A few weeks ago, I wrote on blog defending the perceived tyrant in heart health, cholesterol. In it, discussed it’s necessity in many vital functions:
Cholesterol is needed in the body for a variety functions, it forms a protective layer around every cell in your body. It is a pre-cursor to important sex hormones, fat-soluble vitamins (including Vitamin D!), and is needed to make bile salts for the breakdown and use of dietary fats. Cholesterol is found in large amounts in the brain, adrenal gland, and nervous system. It is estimated that the liver actually makes about 40-50% and that only 50% of cholesterol from food is absorbed.
Cholesterol is so vital for health of the body, if it is reduced to too low of an amount; the liver is put to work and produces more. Due to its variety of functions, cutting it down so low, below 200, could be causing negative side effects outside of the heart.
This week’s focus will not focus so much on the heart, but will examine the connection between low cholesterol and brain health.
You Really are a Fat Head! (And that’s good!)
Approximately 25% of your cholesterol is located in your brain and your retina is approximately 60%. In fact, Low Density Lipoprotein (the “bad cholesterol”) is actually a transport mechanism to the eyes and omega fatty acids have been shown in various studies to assist in neurotransmission and neurotransmitter production in the brain.
What happens when the body’s brain and eye’s don’t get the necessary precursor, cholesterol, to function? Read on for an eye and brain changing blog…..
It is the function of reducing the synthesis of cholesterol that Shin’s study shows may also harm brain function.”If you try to lower the cholesterol by taking medicine that is attacking the machinery of cholesterol synthesis in the liver that medicine goes to the brain too. And then it reduces the synthesis of cholesterol which is necessary in the brain,” said Shin.
In his experiments, Shin tested the activity of the neurotransmitter-release machinery from brain cells without cholesterol present and measured how well the machinery functioned. He then included cholesterol in the system and again measured the protein function. Cholesterol increased protein function by five times.
“Our study shows there is a direct link between cholesterol and the neurotransmitter release,” said Shin. “And we know exactly the molecular mechanics of what happens in the cells. Cholesterol changes the shape of the protein to stimulate thinking and memory.”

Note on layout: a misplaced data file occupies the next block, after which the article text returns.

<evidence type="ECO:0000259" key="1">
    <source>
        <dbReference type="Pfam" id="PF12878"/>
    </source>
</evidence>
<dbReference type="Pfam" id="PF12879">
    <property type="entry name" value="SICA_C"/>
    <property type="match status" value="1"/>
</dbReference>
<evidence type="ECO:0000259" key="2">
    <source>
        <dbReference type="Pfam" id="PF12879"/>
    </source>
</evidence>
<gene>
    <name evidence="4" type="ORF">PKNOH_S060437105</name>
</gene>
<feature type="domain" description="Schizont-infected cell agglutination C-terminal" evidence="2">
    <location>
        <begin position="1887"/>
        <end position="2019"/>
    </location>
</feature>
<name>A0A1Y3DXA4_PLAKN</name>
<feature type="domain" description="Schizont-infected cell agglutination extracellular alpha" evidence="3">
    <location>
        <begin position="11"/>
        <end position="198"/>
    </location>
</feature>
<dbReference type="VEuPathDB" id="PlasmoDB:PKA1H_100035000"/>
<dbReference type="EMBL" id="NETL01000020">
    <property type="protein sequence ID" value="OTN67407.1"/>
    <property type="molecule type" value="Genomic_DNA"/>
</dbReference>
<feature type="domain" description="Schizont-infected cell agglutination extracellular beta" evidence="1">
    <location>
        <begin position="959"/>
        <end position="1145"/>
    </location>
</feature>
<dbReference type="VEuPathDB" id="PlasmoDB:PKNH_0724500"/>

While reducing the cholesterol in the brain may make you have less memory and cognitive skills, more cholesterol in the blood does not make people smarter. Because cholesterol in the blood cannot get across the blood brain barrier, there is no connection to the amount of cholesterol a person eats and brain function.
An article by VitalChoice lends support to the above study on cholesterol, brain function, and memory. This article specifically links omega ratio between cardiovascular and Alzheimer’s disease.
Alzheimer’s disease shares a number of risk factors with cardiovascular disease (CVD).
Some epidemiological studies suggest that omega-3 fatty acids from fish may protect against Alzheimer’s disease, while others do not. And most clinical trials testing supplemental omega-3 fish oils have yielded disappointing results. One reason for such divergent results is that some people carry a variation of the ApoE gene, which plays a key role in the transport of cholesterol and other lipids involved in brain composition and function.
The effect of omega-3 DHA from fish fat appears minimal in people with the ApoE4 variation (allele) of this gene. Carriers of the ApoE4 gene tend are the most responsive to changes in dietary fat and cholesterol. Surprisingly, some epidemiological studies suggest omega-3-rich diets reduce cognitive decline only in people who do not carry the ApoE4 gene.
This may be because, as other studies suggest, there’s a link between the ApoE4 gene and suffering from dysfunctional metabolism/absorption of dietary omega-3s.
A big factor that relates to studies showing positive or negative effects with fatty acids and the brain may be related to the body’s ability to metabolize cholesterol. Another Gut-Brain connection! According to the Linus Pauling Institute:
Prior to absorption in the small intestine, fatty acids must be hydrolyzed from dietary fats (triglycerides, phospholipids, and cholesterol) by pancreatic enzymes (4). Bile salts must also be present in the small intestine to allow for the incorporation of fatty acids and other fat digestion products into mixed micelles. Fat absorption from mixed micelles occurs throughout the small intestine and is 85-95% efficient under normal conditions. Humans can synthesize longer omega-6 and omega-3 fatty acids from the essential fatty acids LA and ALA, respectively, through a series of desaturation (addition of a double bond) and elongation (addition of two carbon atoms) reactions (Figure 2)
One way to ensure that your body has the raw materials for brain health is to consider fish oils, but also to eat fat! Dr. Mercola explains how to many carbohydrates via Insulin shuts off fat metabolism:
Cholesterol is needed for many functions in the body. Switching high carbs to low fat is damaging to your heart.
All in all, Dr. Seneff’s research makes a very compelling case for the vital importance of getting appropriate sun exposure and avoiding fructose in your diet. To summarize into layman’s terms the two inter-related disease processes just described would look something like this:
Lack of sun exposure ? cholesterol sulfate deficiency ? plaque formation (to produce cholesterol sulfate to protect heart) ? cardiovascular disease
High fructose consumption ? over-taxed liver ? impaired cholesterol formation ? cholesterol deficiency ? plaque formation to compensate for cholesterol sulfate deficiency ? cardiovascular disease